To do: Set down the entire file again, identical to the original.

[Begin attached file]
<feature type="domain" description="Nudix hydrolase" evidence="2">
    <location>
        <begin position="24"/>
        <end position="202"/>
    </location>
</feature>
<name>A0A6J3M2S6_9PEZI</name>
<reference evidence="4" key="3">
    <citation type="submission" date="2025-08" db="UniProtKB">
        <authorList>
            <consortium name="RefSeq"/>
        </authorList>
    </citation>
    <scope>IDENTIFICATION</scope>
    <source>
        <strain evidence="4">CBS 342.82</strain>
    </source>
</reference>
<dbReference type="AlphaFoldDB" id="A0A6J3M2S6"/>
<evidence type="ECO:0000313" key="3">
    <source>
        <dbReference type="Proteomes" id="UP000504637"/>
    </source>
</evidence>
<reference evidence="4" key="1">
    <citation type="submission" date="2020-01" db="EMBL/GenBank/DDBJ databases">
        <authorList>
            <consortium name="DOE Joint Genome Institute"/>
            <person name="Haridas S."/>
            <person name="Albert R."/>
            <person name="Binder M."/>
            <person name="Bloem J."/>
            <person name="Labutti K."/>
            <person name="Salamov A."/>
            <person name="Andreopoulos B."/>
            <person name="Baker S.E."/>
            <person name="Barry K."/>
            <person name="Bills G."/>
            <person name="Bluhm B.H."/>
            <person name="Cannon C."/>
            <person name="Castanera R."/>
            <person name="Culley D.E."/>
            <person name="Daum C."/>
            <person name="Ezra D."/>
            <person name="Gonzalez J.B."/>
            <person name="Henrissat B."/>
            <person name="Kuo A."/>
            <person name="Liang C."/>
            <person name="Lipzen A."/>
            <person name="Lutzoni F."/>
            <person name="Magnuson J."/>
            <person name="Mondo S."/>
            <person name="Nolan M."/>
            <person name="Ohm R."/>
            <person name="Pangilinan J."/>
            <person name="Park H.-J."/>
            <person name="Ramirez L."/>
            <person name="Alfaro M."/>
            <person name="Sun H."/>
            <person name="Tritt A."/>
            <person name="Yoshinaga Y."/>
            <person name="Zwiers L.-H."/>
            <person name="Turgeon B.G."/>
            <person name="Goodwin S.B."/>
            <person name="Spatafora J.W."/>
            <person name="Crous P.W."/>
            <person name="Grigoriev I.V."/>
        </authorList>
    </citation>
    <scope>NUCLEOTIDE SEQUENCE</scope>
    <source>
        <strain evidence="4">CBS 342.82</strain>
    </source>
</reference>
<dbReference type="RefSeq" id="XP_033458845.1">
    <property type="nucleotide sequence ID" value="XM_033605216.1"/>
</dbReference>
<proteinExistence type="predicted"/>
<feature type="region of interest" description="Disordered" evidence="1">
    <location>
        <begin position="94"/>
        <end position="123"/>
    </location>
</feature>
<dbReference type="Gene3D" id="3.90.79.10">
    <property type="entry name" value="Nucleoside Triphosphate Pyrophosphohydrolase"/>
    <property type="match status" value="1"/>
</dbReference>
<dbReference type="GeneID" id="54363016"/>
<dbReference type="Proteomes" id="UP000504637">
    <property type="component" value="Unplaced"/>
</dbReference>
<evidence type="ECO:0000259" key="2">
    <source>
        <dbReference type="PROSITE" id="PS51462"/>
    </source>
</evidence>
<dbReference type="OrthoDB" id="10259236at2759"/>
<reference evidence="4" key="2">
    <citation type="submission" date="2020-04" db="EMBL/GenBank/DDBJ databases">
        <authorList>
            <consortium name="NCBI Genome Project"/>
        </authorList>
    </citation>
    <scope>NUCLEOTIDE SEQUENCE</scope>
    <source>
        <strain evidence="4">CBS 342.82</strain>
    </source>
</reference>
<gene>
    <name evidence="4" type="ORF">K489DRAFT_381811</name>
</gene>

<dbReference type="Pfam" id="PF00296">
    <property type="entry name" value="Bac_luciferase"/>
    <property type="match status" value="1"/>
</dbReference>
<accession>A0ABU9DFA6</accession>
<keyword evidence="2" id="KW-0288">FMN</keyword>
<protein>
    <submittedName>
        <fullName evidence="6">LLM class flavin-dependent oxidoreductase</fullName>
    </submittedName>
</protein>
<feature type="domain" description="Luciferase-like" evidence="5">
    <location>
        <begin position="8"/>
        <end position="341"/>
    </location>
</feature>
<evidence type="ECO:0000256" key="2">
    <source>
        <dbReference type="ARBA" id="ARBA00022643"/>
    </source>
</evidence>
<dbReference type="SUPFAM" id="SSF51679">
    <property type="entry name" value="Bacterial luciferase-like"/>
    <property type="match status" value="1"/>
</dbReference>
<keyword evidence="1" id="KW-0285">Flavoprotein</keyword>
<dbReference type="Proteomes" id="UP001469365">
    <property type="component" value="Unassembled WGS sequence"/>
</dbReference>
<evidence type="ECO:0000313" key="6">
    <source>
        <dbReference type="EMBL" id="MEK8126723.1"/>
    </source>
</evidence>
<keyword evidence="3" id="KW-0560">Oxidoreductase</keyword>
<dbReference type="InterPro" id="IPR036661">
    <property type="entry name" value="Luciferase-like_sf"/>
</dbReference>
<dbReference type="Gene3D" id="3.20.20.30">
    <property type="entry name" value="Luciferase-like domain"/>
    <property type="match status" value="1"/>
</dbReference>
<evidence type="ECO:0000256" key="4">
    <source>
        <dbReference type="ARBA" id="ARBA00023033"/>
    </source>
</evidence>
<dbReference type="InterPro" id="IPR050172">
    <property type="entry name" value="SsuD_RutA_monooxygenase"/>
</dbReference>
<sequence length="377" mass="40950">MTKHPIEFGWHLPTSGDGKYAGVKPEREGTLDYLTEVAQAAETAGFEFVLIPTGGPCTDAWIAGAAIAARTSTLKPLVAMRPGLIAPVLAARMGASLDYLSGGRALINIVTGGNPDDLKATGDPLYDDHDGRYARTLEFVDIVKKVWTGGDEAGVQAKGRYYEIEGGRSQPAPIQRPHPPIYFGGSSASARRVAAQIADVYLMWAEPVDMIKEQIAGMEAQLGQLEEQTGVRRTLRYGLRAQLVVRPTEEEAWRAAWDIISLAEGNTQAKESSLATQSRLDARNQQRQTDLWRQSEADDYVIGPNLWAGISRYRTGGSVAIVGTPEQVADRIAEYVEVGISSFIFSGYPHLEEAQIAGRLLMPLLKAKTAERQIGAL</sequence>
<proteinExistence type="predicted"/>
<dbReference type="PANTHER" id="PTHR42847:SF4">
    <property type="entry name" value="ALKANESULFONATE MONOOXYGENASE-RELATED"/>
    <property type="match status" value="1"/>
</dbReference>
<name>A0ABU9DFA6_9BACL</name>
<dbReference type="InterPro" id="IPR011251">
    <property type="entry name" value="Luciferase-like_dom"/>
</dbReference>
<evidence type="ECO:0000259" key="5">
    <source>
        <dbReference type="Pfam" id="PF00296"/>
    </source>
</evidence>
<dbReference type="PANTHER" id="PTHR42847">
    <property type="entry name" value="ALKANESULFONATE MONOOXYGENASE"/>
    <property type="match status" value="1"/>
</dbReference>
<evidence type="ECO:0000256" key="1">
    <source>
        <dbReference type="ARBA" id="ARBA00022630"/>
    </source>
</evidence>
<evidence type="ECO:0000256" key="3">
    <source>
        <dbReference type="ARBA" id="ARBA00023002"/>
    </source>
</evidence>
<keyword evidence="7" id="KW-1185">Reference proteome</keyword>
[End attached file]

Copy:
<feature type="domain" description="Nudix hydrolase" evidence="2">
    <location>
        <begin position="24"/>
        <end position="202"/>
    </location>
</feature>
<name>A0A6J3M2S6_9PEZI</name>
<reference evidence="4" key="3">
    <citation type="submission" date="2025-08" db="UniProtKB">
        <authorList>
            <consortium name="RefSeq"/>
        </authorList>
    </citation>
    <scope>IDENTIFICATION</scope>
    <source>
        <strain evidence="4">CBS 342.82</strain>
    </source>
</reference>
<dbReference type="AlphaFoldDB" id="A0A6J3M2S6"/>
<evidence type="ECO:0000313" key="3">
    <source>
        <dbReference type="Proteomes" id="UP000504637"/>
    </source>
</evidence>
<reference evidence="4" key="1">
    <citation type="submission" date="2020-01" db="EMBL/GenBank/DDBJ databases">
        <authorList>
            <consortium name="DOE Joint Genome Institute"/>
            <person name="Haridas S."/>
            <person name="Albert R."/>
            <person name="Binder M."/>
            <person name="Bloem J."/>
            <person name="Labutti K."/>
            <person name="Salamov A."/>
            <person name="Andreopoulos B."/>
            <person name="Baker S.E."/>
            <person name="Barry K."/>
            <person name="Bills G."/>
            <person name="Bluhm B.H."/>
            <person name="Cannon C."/>
            <person name="Castanera R."/>
            <person name="Culley D.E."/>
            <person name="Daum C."/>
            <person name="Ezra D."/>
            <person name="Gonzalez J.B."/>
            <person name="Henrissat B."/>
            <person name="Kuo A."/>
            <person name="Liang C."/>
            <person name="Lipzen A."/>
            <person name="Lutzoni F."/>
            <person name="Magnuson J."/>
            <person name="Mondo S."/>
            <person name="Nolan M."/>
            <person name="Ohm R."/>
            <person name="Pangilinan J."/>
            <person name="Park H.-J."/>
            <person name="Ramirez L."/>
            <person name="Alfaro M."/>
            <person name="Sun H."/>
            <person name="Tritt A."/>
            <person name="Yoshinaga Y."/>
            <person name="Zwiers L.-H."/>
            <person name="Turgeon B.G."/>
            <person name="Goodwin S.B."/>
            <person name="Spatafora J.W."/>
            <person name="Crous P.W."/>
            <person name="Grigoriev I.V."/>
        </authorList>
    </citation>
    <scope>NUCLEOTIDE SEQUENCE</scope>
    <source>
        <strain evidence="4">CBS 342.82</strain>
    </source>
</reference>
<dbReference type="RefSeq" id="XP_033458845.1">
    <property type="nucleotide sequence ID" value="XM_033605216.1"/>
</dbReference>
<proteinExistence type="predicted"/>
<feature type="region of interest" description="Disordered" evidence="1">
    <location>
        <begin position="94"/>
        <end position="123"/>
    </location>
</feature>
<dbReference type="Gene3D" id="3.90.79.10">
    <property type="entry name" value="Nucleoside Triphosphate Pyrophosphohydrolase"/>
    <property type="match status" value="1"/>
</dbReference>
<dbReference type="GeneID" id="54363016"/>
<dbReference type="Proteomes" id="UP000504637">
    <property type="component" value="Unplaced"/>
</dbReference>
<evidence type="ECO:0000259" key="2">
    <source>
        <dbReference type="PROSITE" id="PS51462"/>
    </source>
</evidence>
<dbReference type="OrthoDB" id="10259236at2759"/>
<reference evidence="4" key="2">
    <citation type="submission" date="2020-04" db="EMBL/GenBank/DDBJ databases">
        <authorList>
            <consortium name="NCBI Genome Project"/>
        </authorList>
    </citation>
    <scope>NUCLEOTIDE SEQUENCE</scope>
    <source>
        <strain evidence="4">CBS 342.82</strain>
    </source>
</reference>
<gene>
    <name evidence="4" type="ORF">K489DRAFT_381811</name>
</gene>

<dbReference type="Pfam" id="PF00296">
    <property type="entry name" value="Bac_luciferase"/>
    <property type="match status" value="1"/>
</dbReference>
<accession>A0ABU9DFA6</accession>
<keyword evidence="2" id="KW-0288">FMN</keyword>
<protein>
    <submittedName>
        <fullName evidence="6">LLM class flavin-dependent oxidoreductase</fullName>
    </submittedName>
</protein>
<feature type="domain" description="Luciferase-like" evidence="5">
    <location>
        <begin position="8"/>
        <end position="341"/>
    </location>
</feature>
<evidence type="ECO:0000256" key="2">
    <source>
        <dbReference type="ARBA" id="ARBA00022643"/>
    </source>
</evidence>
<dbReference type="SUPFAM" id="SSF51679">
    <property type="entry name" value="Bacterial luciferase-like"/>
    <property type="match status" value="1"/>
</dbReference>
<keyword evidence="1" id="KW-0285">Flavoprotein</keyword>
<dbReference type="Proteomes" id="UP001469365">
    <property type="component" value="Unassembled WGS sequence"/>
</dbReference>
<evidence type="ECO:0000313" key="6">
    <source>
        <dbReference type="EMBL" id="MEK8126723.1"/>
    </source>
</evidence>
<keyword evidence="3" id="KW-0560">Oxidoreductase</keyword>
<dbReference type="InterPro" id="IPR036661">
    <property type="entry name" value="Luciferase-like_sf"/>
</dbReference>
<dbReference type="Gene3D" id="3.20.20.30">
    <property type="entry name" value="Luciferase-like domain"/>
    <property type="match status" value="1"/>
</dbReference>
<evidence type="ECO:0000256" key="4">
    <source>
        <dbReference type="ARBA" id="ARBA00023033"/>
    </source>
</evidence>
<dbReference type="InterPro" id="IPR050172">
    <property type="entry name" value="SsuD_RutA_monooxygenase"/>
</dbReference>
<sequence length="377" mass="40950">MTKHPIEFGWHLPTSGDGKYAGVKPEREGTLDYLTEVAQAAETAGFEFVLIPTGGPCTDAWIAGAAIAARTSTLKPLVAMRPGLIAPVLAARMGASLDYLSGGRALINIVTGGNPDDLKATGDPLYDDHDGRYARTLEFVDIVKKVWTGGDEAGVQAKGRYYEIEGGRSQPAPIQRPHPPIYFGGSSASARRVAAQIADVYLMWAEPVDMIKEQIAGMEAQLGQLEEQTGVRRTLRYGLRAQLVVRPTEEEAWRAAWDIISLAEGNTQAKESSLATQSRLDARNQQRQTDLWRQSEADDYVIGPNLWAGISRYRTGGSVAIVGTPEQVADRIAEYVEVGISSFIFSGYPHLEEAQIAGRLLMPLLKAKTAERQIGAL</sequence>
<proteinExistence type="predicted"/>
<dbReference type="PANTHER" id="PTHR42847:SF4">
    <property type="entry name" value="ALKANESULFONATE MONOOXYGENASE-RELATED"/>
    <property type="match status" value="1"/>
</dbReference>
<name>A0ABU9DFA6_9BACL</name>
<dbReference type="InterPro" id="IPR011251">
    <property type="entry name" value="Luciferase-like_dom"/>
</dbReference>
<evidence type="ECO:0000259" key="5">
    <source>
        <dbReference type="Pfam" id="PF00296"/>
    </source>
</evidence>
<dbReference type="PANTHER" id="PTHR42847">
    <property type="entry name" value="ALKANESULFONATE MONOOXYGENASE"/>
    <property type="match status" value="1"/>
</dbReference>
<evidence type="ECO:0000256" key="1">
    <source>
        <dbReference type="ARBA" id="ARBA00022630"/>
    </source>
</evidence>
<evidence type="ECO:0000256" key="3">
    <source>
        <dbReference type="ARBA" id="ARBA00023002"/>
    </source>
</evidence>
<keyword evidence="7" id="KW-1185">Reference proteome</keyword>